William & Mary’s division of the National Security Innovation Network (NSIN) is yet another example of how the university’s professors are finding new ways to bring real-world experiences into the classroom.
Now in its second semester at W&M, the NSIN: Hacking 4 Defense class gives students a chance to tackle real-world challenges in the Department of Defense and intelligence communities, such as restructuring the U.S.-U.N. peacekeeping role in a post-Afghanistan environment and designing new policies to stem the attrition of Army female Special Operations Forces members.
“We need this especially for the policy arena — academia and business brought together to create a meaningful impact,” said retired Air Force Maj. Gen. Mark Matthews, an adjunct lecturer.
As the Global Research Institute bridges the gap between scholarship and policy, it offers coursework that prepares students to work on cutting-edge issues in their future careers. Other courses GRI has developed in recent years have centered around blockchain and development, 5G networks and participation in the State Department’s Diplomacy Labs. Despite its title, the Hacking 4 Defense class is not actually about computers — “hacking” refers to problem-solving, so students from any major who want to develop solutions and gain hands-on policy experience are encouraged to apply.
Fall 2021 Teaching Assistant Nitya Labh ’22 said the NSIN course is broken down into a series of steps, with the ultimate goal of producing human-centered national security policy recommendations. First, students are placed into teams and given a real issue facing the Department of Defense. They are then tasked with researching and presenting solutions.
“The majority of the semester is spent on beneficiary discovery,” Labh said. “Every week, students interview around 10 people related to the issues. Every week, they iterate through the process and determine who the solution is going to benefit and develop potential solutions, or ‘hypotheses,’ that help these beneficiaries. Ten weeks, 10 interviews a week, 100 in total — once they have done that, they finalize a recommended solution referred to as a Minimum Viable Product.”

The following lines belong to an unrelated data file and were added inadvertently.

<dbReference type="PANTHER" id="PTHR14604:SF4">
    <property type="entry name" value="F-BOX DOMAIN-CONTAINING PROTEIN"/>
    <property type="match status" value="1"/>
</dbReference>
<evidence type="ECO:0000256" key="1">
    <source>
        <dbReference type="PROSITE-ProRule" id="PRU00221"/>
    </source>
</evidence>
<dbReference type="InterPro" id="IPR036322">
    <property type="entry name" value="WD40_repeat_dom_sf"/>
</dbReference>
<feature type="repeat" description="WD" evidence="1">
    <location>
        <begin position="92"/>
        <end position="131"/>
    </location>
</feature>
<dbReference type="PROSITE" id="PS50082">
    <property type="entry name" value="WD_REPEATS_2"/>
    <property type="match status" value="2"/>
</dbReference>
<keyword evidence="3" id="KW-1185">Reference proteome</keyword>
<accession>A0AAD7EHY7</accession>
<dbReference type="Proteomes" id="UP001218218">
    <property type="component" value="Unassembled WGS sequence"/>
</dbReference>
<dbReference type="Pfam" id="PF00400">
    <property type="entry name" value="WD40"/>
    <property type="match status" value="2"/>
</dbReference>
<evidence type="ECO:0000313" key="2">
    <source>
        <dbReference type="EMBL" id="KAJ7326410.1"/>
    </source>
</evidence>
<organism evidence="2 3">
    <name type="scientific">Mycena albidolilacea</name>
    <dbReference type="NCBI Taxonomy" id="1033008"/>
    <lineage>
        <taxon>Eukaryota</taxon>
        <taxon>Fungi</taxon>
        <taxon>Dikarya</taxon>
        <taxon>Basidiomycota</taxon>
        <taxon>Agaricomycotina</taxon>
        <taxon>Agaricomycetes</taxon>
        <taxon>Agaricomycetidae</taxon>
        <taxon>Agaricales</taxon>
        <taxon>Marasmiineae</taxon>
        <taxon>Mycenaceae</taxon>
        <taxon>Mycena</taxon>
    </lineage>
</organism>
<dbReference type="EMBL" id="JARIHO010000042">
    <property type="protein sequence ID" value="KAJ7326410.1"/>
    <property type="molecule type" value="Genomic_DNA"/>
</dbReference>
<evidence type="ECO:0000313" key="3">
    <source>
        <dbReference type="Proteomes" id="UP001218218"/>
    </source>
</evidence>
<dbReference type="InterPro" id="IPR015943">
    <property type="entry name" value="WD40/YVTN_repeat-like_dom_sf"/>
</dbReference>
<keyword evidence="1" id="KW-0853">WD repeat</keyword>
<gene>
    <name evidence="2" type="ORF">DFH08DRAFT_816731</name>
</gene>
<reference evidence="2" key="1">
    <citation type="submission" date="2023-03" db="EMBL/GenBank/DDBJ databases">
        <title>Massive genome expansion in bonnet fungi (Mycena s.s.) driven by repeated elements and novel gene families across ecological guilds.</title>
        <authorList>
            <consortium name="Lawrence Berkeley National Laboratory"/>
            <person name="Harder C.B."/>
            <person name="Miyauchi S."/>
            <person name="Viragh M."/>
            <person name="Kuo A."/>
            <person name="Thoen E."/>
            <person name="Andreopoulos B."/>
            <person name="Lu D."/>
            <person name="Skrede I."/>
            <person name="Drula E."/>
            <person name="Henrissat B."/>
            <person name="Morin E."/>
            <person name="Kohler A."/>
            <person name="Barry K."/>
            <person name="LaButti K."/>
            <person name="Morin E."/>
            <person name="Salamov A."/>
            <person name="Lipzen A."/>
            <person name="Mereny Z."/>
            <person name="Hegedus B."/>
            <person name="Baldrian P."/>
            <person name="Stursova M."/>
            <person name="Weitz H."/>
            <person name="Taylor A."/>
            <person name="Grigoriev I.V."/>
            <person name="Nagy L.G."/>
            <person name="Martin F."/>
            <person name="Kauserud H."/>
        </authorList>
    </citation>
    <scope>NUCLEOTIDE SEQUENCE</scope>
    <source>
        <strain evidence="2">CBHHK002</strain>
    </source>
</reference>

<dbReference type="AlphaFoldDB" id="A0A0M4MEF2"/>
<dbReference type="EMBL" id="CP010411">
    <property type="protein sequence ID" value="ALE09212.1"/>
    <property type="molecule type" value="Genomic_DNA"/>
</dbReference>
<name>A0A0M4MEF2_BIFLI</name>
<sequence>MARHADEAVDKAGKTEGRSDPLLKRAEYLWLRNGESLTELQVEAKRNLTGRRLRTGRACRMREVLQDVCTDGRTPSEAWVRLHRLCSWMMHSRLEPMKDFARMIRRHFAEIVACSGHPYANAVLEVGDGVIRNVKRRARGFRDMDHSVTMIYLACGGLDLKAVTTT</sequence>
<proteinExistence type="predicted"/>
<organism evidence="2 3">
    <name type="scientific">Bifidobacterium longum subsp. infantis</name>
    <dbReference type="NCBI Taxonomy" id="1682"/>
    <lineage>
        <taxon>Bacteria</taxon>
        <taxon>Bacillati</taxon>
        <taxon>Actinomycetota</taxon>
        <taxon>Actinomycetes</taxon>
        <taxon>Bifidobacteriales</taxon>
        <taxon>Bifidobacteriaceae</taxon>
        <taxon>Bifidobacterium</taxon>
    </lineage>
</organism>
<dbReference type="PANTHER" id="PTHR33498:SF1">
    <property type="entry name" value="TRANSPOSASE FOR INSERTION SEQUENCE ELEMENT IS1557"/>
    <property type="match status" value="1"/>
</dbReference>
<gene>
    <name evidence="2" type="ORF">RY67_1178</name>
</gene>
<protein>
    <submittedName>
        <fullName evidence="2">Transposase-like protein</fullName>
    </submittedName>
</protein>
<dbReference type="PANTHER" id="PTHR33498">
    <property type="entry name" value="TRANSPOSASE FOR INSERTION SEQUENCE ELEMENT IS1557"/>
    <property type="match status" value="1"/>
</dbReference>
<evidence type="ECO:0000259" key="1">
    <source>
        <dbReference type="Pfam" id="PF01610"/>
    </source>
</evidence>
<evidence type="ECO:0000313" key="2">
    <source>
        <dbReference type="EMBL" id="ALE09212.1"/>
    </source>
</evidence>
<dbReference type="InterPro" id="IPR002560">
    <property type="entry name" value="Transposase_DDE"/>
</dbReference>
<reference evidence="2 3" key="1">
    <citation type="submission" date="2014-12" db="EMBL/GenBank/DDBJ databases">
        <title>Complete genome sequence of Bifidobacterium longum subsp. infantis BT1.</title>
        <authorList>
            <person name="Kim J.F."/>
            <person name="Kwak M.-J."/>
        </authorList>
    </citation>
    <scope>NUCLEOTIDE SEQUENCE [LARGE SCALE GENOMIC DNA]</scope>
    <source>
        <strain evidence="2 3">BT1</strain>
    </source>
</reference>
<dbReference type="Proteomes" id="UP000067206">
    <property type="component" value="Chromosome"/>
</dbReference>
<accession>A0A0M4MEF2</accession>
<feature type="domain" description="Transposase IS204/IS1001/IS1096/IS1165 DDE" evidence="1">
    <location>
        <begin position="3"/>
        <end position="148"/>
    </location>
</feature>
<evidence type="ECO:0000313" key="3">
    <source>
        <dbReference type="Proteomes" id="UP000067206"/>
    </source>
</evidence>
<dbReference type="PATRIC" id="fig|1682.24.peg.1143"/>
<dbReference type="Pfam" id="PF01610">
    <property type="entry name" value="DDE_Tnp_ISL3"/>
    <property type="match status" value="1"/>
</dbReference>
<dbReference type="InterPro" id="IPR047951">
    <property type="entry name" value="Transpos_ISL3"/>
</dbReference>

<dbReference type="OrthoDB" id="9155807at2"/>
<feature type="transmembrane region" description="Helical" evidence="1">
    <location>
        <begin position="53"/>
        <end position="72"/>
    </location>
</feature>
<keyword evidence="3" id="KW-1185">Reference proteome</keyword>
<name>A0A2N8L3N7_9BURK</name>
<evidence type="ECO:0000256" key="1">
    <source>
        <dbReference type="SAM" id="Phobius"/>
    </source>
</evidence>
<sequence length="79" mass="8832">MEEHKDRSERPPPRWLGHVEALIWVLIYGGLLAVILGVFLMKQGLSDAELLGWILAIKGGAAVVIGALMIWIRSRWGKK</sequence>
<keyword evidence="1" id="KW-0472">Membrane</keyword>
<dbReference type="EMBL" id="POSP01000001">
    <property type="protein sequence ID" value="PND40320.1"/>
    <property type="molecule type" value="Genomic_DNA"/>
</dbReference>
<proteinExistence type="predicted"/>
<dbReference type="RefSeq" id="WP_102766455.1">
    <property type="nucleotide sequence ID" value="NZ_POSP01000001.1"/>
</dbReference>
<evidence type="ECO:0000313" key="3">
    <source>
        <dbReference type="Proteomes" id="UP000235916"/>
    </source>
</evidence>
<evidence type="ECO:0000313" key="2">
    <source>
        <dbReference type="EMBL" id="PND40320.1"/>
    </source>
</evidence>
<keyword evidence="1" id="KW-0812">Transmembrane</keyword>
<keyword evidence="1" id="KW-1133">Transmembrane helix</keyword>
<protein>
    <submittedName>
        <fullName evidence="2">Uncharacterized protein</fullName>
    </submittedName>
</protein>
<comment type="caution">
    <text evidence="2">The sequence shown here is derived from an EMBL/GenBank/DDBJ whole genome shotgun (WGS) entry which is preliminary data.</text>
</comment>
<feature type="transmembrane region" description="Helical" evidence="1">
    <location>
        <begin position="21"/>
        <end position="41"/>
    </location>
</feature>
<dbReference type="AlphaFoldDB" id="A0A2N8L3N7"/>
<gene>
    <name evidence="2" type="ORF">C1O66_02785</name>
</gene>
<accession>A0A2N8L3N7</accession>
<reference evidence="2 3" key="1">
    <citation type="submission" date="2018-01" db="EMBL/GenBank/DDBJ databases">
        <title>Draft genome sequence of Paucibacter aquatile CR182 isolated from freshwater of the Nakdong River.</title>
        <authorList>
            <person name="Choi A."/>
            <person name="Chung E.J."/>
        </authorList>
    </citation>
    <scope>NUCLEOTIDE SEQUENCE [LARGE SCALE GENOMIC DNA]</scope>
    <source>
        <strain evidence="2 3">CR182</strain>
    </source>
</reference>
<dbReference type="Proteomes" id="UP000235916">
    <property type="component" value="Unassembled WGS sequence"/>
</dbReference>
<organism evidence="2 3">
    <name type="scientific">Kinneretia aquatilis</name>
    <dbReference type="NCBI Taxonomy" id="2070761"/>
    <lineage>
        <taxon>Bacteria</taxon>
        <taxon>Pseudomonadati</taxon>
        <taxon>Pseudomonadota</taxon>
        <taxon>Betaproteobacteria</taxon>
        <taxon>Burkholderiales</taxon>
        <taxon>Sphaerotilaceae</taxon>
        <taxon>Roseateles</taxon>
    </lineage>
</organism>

As a student in the NSIN course last semester, Myles Marino ’23 underwent this process as he sought to improve technology acquisition for the military. Myles said the course encouraged a spirit of entrepreneurship among him and his teammates.
“If you want to make a tangible impact in a near completely autonomous way and use your creativity outside of the classroom, then this is one of the best opportunities you have to do that,” he said.
Along the way, students receive expert guidance from Matthews, who is a retired, two-star general in the U.S. Air Force with 34 years of experience. In his early career, Gen. Matthews flew F-15 fighter jets based out of Alaska for the purposes of intercepting Russian bombers. He then transitioned to the Pentagon, where he was a part of the planning team tasked to develop a counter-offensive campaign to push Iraq out of Kuwait during the 1990s. His experience spans from presidential briefings to deterrence operations against North Korea, to supporting NATO against Russian nuclear aggression.
“One of the reasons I teach this course at William & Mary is to avail the Department of Defense of the very bright innovative ideas the students are coming up with,” Matthews said. “This is replicated in 50 universities across the United States. The Department of Defense recognizes that a lot of innovation comes from people who look at problems with fresh eyes, from new perspectives to address very complex issues in national security in the United States.”